For several years now, national HIV rates have been highest in the South, notably among Black Americans. A new $4.5 million effort funded by drugmaker Gilead Sciences aims to address HIV health inequities in the region.

To improve HIV care among Black Americans in the South, Gilead has teamed up with the Satcher Health Leadership Institute at the Morehouse School of Medicine in Atlanta and the Center for Minority Health and Health Disparities Research and Education at Xavier University of Louisiana’s College of Pharmacy.

The funding lasts for three years and aims to improve HIV care for Black communities in three cities: Baton Rouge and New Orleans in Louisiana and Atlanta, Georgia.

According to the Gilead press release, the partnership aims to close crucial gaps in care by:

  • Increasing understanding of the impact of COVID-19 on the health care delivery system in the Black community;
  • Realigning HIV services to reflect the impact of the COVID-19 pandemic;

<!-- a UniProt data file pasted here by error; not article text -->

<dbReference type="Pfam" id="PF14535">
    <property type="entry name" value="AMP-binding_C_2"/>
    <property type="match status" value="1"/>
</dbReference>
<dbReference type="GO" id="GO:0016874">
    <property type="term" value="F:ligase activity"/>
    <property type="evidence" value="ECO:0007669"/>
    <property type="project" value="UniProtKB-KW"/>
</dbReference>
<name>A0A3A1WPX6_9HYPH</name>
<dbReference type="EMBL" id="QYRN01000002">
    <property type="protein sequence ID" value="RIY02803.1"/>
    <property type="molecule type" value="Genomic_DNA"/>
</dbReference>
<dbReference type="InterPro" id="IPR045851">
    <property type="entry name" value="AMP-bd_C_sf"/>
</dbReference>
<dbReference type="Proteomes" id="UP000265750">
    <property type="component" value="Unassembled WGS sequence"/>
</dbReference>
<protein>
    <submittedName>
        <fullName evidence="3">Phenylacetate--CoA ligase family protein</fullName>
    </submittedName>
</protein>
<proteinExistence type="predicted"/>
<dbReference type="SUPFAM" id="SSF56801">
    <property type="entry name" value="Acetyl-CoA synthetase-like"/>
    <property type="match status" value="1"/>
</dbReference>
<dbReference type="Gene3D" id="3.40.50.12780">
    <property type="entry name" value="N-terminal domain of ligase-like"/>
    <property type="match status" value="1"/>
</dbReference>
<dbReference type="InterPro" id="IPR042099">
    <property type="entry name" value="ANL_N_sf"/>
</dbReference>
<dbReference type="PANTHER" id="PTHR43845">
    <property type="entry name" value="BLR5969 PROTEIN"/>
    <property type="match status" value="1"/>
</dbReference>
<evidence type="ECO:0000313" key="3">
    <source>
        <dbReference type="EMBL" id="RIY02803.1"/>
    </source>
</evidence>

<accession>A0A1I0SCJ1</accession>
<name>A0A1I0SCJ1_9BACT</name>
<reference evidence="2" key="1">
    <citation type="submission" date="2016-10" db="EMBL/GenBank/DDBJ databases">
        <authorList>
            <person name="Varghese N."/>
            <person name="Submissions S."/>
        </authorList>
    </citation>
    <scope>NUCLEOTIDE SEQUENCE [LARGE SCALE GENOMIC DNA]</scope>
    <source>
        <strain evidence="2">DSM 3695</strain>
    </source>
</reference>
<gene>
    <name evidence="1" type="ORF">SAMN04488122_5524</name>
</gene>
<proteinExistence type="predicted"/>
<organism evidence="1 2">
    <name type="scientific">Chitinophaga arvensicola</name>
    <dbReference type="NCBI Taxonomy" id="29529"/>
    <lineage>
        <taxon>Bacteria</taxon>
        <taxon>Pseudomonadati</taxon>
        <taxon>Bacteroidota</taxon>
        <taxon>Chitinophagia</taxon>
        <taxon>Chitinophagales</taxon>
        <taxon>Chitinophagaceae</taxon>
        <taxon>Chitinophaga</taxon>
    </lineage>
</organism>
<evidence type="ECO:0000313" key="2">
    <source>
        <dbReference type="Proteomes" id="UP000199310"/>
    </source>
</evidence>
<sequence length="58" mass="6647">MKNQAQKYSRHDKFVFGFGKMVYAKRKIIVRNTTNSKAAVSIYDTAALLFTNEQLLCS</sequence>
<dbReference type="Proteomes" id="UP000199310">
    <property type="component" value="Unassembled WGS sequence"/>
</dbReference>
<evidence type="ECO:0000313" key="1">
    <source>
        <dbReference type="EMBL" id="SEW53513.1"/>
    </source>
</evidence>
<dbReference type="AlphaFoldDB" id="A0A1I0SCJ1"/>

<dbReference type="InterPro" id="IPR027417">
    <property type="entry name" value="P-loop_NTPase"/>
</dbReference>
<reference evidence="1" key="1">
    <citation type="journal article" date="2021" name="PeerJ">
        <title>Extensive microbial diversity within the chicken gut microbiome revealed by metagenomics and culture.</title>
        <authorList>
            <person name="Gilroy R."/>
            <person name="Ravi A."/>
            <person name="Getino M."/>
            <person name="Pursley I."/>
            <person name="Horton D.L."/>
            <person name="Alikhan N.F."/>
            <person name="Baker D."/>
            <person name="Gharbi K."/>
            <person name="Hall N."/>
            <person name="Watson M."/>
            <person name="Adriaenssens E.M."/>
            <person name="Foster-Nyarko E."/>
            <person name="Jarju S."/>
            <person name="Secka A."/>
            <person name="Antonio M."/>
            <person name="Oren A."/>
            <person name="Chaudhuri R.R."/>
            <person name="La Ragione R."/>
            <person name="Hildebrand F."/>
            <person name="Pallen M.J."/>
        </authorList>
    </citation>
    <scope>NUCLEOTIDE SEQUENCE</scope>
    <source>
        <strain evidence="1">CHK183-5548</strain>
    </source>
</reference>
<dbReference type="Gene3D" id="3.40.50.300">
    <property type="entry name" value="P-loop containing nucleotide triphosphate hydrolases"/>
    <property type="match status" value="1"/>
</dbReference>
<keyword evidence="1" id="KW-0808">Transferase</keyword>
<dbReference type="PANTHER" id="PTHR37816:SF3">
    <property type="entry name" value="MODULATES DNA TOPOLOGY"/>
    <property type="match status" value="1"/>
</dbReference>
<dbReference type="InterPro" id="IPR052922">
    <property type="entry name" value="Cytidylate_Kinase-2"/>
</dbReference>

• Providing training focused on culturally appropriate HIV care, inclusive of stigma-reducing strategies; and
  • Increasing access to and utilization of culturally appropriate care for Black people impacted by the HIV epidemic.

“We are committed to investing in organizations, community leaders and experts working to address the underlying determinants of health outcomes,” said Rashad Burgess, Gilead’s vice president of advancing health and Black equity, in the statement.

“Though the COVID-19 pandemic was a setback to the American health care system overall, we must bring to the forefront disproportionately impacted communities,” added Daniel E. Dawes, JD, executive director of the Satcher Health Leadership Institute at the Morehouse School of Medicine and author of The Political Determinants of Health.

“Xavier is a top producer of African Americans with a doctor of pharmacy degree, and we instill in our graduates the mission of Xavier and the desire to serve the underserved with an effort to mitigate health disparities for underrepresented communities,” said Kathleen Kennedy, PharmD, the dean of Xavier’s College of Pharmacy.